“I’m still a little ambivalent about this approach, but I conceptualize and practice technique differently with live performances and recording sessions,” he wrote in an email. “What you are noticing about the record is a very intentional decision to try to play the tunes as ‘clean’ as possible. But really the distinction to be made is not between ‘clean’ and ‘not clean.’ I guess it is about redefining clean for different contexts. So on the recordings, I try to play without string noise if I can, without my fingers tapping on the top of the guitar, etc. When I perform, I tend to play a bit louder and allow a bit more noise in the interest of avoiding a hyperawareness of my physicality.”
The absence of string noise allows for the overtones of the instrument to resonate and flutter, creating an atmosphere of their own. The playing, like on the track “V” (all but one of the songs is given a Roman numeral title), can seem spartan and minimalist in places, but there is poise and grace that comes through in the openness. The space makes room for the sound to ring. Hints of Piedmont blues, jazzy chord solos, raga-tinged drones and touches of a William Ackerman-esque mood show up in spots. And Shapiro’s occasional flashes of dissonant harmonies or tangled chromatic movement add a delicate crunch to the music.
Shapiro has said that people and events often inspire his writing.
“The tunes I think are my best are all very much direct responses to a specific thing. An experience of some sort,” he wrote. “Those tunes seem to write themselves.”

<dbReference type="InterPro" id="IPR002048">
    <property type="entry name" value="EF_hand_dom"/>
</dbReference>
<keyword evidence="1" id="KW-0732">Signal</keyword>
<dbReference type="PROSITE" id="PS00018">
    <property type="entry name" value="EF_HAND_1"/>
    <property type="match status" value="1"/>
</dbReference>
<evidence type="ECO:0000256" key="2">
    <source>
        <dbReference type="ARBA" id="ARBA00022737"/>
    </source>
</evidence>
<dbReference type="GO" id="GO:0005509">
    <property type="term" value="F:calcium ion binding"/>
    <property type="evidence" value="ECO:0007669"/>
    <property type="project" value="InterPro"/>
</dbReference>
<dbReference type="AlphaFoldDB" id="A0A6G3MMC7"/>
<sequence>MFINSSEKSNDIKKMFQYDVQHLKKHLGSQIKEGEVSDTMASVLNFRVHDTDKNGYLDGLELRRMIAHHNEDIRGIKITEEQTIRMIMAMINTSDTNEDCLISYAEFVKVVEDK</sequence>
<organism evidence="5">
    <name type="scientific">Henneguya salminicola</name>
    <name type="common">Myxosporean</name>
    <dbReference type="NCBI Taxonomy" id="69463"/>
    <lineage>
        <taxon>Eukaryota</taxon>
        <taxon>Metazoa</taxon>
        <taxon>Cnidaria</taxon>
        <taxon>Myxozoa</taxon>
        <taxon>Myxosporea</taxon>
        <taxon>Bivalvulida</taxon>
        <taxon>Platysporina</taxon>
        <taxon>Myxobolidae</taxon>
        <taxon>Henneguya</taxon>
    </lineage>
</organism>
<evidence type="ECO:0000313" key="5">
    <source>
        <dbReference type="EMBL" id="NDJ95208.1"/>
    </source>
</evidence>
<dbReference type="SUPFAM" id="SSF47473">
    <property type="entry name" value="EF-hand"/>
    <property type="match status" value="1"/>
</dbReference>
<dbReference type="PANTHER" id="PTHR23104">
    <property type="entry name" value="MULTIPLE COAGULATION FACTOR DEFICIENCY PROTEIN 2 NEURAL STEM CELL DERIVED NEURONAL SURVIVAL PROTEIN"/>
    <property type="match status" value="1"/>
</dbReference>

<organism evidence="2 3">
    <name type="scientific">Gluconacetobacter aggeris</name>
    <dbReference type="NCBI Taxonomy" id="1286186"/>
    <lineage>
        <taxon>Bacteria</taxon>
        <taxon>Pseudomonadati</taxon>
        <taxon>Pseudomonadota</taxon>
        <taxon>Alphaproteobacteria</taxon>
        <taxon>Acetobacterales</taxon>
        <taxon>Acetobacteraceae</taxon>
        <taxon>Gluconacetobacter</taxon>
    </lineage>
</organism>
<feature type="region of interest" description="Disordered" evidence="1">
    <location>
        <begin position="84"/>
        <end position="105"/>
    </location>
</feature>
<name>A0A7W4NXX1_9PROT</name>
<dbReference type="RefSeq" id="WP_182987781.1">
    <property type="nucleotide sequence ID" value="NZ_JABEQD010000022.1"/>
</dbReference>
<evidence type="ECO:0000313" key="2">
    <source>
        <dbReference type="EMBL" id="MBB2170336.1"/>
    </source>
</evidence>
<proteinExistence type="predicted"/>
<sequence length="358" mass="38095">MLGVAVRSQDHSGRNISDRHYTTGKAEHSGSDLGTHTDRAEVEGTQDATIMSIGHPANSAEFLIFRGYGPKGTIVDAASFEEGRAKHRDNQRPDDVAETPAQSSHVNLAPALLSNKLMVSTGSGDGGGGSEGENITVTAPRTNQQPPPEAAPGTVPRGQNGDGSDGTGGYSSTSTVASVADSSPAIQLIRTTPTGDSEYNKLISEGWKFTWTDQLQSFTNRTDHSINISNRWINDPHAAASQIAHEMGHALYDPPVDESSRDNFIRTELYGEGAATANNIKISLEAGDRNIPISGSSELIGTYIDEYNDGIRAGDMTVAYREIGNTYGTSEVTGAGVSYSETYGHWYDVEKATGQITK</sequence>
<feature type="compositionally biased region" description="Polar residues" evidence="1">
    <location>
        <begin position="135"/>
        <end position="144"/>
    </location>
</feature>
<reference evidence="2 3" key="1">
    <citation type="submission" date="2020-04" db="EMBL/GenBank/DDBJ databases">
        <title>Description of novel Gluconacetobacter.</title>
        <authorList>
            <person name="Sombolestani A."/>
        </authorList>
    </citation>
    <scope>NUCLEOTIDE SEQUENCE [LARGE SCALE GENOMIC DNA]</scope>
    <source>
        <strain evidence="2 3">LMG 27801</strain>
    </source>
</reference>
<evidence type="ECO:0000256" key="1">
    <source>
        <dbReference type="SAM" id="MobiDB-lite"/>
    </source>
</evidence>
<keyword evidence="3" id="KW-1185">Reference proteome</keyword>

Shapiro got his start playing in ska/punk and hardcore bands in Connecticut. He’s done solo electric guitar, acoustic improvisations and also played as the drummer in a stoner-metal band for a time. Last year he started playing with Kath Bloom, a legendary Connecticut fringe-folk singer-songwriter who made important early-’80s recordings with the experimental guitarist Loren Connors.
The influential musician Glenn Jones has organized an acoustic guitar festival set for April in Maryland, and Jones has invited Shapiro to play. It’s a sign that the acoustic guitar scene has grown significantly in recent years, and that Shapiro, often playing in quiet solitude, is a part of something larger.
“I started performing solo guitar music, which would probably then have fallen in the atmospheric or abstract category, about eight years ago,” Shapiro wrote. “It seemed there wasn’t a shortage then of people using the guitar, usually electric guitar, as a sound source for various kinds of noise. … [It] seems the solo acoustic guitar, which might be more identifiable as a genre, is really experiencing a boom these days. Many incredible players are popping up all over the place … I’m excited to see what solo guitar looks like in five, 10, 30 years!”